Please share your comments for this post. I would love to hear from you.

Regards

Niraj

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Introduction to Cloud Computing

Cloud Computing is a delivery of computing as a service rather than a product. I will come back to this after a few lines of introduction. Still then stay put.

Introduction

In very recent past if a company decided to create and host an application they would need to do following:

Traditional infrastructure

  1. Create a physical infrastructure Layer – They will have to buy 100s of servers, networking equipments, storage devices on which they will have to build their infrastructure. On top of that they will have to  buy space to accommodate the servers and equipments, power with backup, cooling. They will also need to upgrade their servers after every few years.
  2. Create Platform layer –  To utilize the hardware resources they will have to acquire software like OS, web-servers, application servers, databases, CDN, caching, etc. These software will have to  installed on each of the groups of servers and maintained regularly.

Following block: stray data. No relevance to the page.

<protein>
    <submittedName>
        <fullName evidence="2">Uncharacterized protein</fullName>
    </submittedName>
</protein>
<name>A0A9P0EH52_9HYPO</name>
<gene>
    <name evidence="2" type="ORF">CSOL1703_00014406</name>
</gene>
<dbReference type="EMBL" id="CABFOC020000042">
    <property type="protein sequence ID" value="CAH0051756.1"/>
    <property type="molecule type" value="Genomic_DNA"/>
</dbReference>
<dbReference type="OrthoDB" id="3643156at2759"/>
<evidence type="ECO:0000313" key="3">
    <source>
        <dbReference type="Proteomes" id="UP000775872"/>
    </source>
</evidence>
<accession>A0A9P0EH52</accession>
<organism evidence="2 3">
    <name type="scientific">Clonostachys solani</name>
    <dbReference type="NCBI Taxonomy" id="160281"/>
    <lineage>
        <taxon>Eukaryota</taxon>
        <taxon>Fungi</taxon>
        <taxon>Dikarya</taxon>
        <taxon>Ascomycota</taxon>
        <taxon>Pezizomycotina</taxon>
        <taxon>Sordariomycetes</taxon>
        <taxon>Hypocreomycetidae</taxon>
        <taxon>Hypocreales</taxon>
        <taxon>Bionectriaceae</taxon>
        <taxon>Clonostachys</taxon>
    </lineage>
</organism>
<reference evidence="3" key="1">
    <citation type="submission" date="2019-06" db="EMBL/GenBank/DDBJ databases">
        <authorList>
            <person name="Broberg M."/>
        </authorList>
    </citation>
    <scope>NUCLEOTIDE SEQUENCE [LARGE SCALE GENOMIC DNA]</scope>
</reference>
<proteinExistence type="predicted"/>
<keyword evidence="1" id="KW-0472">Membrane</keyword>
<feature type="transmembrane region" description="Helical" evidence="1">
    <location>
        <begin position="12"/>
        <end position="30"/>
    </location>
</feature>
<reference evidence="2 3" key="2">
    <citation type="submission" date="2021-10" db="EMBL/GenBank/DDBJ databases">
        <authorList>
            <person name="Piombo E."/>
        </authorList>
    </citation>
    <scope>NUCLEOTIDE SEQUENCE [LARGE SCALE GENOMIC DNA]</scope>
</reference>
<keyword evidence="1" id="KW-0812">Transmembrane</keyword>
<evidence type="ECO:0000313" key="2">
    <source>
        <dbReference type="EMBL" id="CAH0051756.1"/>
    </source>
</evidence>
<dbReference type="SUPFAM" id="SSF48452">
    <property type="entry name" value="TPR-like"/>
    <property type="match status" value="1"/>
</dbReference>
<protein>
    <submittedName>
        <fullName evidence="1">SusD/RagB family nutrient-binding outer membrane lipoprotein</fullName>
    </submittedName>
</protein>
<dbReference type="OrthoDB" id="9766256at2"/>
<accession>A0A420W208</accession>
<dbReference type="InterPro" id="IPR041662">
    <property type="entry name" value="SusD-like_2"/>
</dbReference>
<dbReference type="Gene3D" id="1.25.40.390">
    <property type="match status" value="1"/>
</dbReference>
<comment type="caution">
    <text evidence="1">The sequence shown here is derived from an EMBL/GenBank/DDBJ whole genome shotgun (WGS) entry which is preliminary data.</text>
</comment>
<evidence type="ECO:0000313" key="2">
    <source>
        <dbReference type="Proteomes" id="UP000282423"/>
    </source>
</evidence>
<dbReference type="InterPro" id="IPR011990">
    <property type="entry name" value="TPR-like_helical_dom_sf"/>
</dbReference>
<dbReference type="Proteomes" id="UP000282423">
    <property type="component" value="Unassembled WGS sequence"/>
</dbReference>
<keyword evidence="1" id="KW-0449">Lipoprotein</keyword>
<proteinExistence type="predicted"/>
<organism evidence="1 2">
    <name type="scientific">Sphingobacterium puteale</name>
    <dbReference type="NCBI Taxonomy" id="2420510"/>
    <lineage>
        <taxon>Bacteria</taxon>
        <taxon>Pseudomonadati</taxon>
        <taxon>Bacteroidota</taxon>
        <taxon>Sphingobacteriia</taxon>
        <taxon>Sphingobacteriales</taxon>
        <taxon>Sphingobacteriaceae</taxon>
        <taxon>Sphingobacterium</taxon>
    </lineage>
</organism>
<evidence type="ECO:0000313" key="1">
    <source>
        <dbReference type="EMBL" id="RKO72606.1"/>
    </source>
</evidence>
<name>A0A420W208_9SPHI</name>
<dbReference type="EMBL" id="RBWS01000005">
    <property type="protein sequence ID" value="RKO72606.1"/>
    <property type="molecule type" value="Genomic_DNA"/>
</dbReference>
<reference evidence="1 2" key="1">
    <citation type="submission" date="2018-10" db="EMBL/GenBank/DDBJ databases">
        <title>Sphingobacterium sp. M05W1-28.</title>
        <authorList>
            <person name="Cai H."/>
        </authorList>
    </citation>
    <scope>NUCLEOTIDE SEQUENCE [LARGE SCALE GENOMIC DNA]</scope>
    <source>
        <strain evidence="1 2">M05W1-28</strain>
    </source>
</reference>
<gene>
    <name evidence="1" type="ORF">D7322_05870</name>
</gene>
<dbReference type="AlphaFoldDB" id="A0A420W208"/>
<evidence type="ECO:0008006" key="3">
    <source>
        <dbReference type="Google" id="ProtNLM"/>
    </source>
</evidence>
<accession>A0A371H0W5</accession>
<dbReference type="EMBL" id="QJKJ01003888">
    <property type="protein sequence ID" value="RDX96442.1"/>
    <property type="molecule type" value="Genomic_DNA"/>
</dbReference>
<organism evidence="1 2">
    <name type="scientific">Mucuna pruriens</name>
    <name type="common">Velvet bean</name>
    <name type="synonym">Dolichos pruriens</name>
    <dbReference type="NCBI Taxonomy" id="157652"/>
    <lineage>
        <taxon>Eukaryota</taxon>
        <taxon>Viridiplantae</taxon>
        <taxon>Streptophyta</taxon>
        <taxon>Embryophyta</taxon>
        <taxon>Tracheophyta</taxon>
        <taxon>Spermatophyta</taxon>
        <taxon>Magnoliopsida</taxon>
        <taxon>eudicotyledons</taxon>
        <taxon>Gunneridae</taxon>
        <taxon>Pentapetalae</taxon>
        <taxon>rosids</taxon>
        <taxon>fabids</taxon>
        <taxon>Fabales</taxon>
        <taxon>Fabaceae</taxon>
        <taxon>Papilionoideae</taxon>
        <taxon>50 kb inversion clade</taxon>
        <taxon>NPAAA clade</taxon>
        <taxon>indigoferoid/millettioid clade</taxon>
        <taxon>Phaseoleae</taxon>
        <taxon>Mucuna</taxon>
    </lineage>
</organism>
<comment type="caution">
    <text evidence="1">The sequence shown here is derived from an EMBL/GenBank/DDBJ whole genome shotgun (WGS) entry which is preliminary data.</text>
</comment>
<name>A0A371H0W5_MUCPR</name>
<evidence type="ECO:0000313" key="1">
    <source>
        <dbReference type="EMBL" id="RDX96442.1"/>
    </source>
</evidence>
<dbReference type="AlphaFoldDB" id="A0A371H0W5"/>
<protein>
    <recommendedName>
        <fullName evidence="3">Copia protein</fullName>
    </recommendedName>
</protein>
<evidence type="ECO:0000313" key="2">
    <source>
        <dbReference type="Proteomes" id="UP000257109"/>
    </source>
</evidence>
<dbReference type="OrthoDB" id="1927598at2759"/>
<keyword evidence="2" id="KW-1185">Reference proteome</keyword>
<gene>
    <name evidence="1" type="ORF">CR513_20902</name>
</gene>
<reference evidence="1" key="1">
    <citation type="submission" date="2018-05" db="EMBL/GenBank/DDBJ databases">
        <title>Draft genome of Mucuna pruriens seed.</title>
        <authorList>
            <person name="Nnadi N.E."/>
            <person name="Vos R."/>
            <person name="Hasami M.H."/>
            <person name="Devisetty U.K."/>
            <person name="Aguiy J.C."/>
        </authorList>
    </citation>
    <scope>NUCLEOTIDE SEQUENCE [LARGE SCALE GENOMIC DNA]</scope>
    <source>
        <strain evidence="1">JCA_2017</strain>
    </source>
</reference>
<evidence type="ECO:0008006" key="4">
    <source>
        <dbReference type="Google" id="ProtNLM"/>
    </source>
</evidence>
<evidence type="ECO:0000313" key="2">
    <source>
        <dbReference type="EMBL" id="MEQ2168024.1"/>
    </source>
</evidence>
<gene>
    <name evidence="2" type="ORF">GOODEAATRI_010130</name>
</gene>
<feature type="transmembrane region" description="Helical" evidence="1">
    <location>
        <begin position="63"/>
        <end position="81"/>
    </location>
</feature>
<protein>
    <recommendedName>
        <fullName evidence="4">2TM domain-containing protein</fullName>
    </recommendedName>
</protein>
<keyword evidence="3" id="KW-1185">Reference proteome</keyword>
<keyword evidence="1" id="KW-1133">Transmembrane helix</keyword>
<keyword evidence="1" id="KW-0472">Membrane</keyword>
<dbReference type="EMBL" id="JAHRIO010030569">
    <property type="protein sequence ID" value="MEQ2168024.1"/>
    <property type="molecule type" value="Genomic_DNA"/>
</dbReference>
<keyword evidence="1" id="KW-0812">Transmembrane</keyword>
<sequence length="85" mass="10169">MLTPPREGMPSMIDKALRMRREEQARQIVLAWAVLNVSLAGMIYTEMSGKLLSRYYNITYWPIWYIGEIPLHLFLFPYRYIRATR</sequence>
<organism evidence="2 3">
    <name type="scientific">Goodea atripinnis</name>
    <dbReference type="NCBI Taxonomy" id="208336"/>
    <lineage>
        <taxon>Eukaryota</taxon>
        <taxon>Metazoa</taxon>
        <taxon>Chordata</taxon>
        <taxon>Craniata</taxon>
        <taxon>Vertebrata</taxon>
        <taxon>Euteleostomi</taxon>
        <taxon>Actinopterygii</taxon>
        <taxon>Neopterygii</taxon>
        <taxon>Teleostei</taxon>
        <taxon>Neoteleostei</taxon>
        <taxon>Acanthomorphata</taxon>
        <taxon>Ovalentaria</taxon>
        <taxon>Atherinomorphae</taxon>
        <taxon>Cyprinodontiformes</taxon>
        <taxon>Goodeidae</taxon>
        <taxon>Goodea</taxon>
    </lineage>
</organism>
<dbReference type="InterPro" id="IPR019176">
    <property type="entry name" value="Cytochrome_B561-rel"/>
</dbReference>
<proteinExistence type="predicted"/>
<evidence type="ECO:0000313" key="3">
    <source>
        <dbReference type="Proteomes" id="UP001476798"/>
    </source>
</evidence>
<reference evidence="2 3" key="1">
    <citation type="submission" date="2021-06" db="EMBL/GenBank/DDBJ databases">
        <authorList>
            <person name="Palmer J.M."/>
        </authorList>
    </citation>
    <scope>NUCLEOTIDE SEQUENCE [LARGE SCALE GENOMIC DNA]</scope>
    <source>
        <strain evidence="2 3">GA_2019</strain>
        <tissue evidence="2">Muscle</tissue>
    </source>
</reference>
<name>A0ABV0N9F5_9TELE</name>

3. Create the Application – Then the company will have to hire a dedicated team of developers who will develop the actual system to be installed on platform created above.

This is the traditional way of deploying applications. This traditional way has lots of drawbacks. Let us dig a few of them.

  1. Large Upfront Cost – Company will have to procure all the hardware for creating infrastructure even before the application is developed. Cost of this procurement is to the tunes of 100s of million dollars.  You can throw in more millions to buy space, power, cooling, security etc.
  2. Hiring Infrastructure team – They will have to hire a highly qualified team of infrastructure engineers to create and maintain  such a complex infrastructure. This will add to overall upfront and recurring cost to deploy the application.
  3. Software Licencing Cost – The software required to deploy the application on the infrastructure need to installed.  The licensing cost of these software are huge.
  4. Resource Wastage – The companies do planning in advance about how much peak traffic they will get. Based on peak traffic they purchase the hardware. Most of the time the traffic is much less than the peak. So large amount of resources in terms CPU, Bandwidth, memory etc remain underutilized hence waste.
  5. Scaling not guaranteed- Even with such huge infrastructure it is not guaranteed that servers will scale up if there is sudden spurt of traffic (say 100 times more).
  6. Less Fail-over capability – The servers are physically present in a single datacenter. In case there is an problem with datacenter like fire, earth quake, tsunami etc the datacenter is bound to go down. In that case the application will go down too. So the fail-over capability is reduced.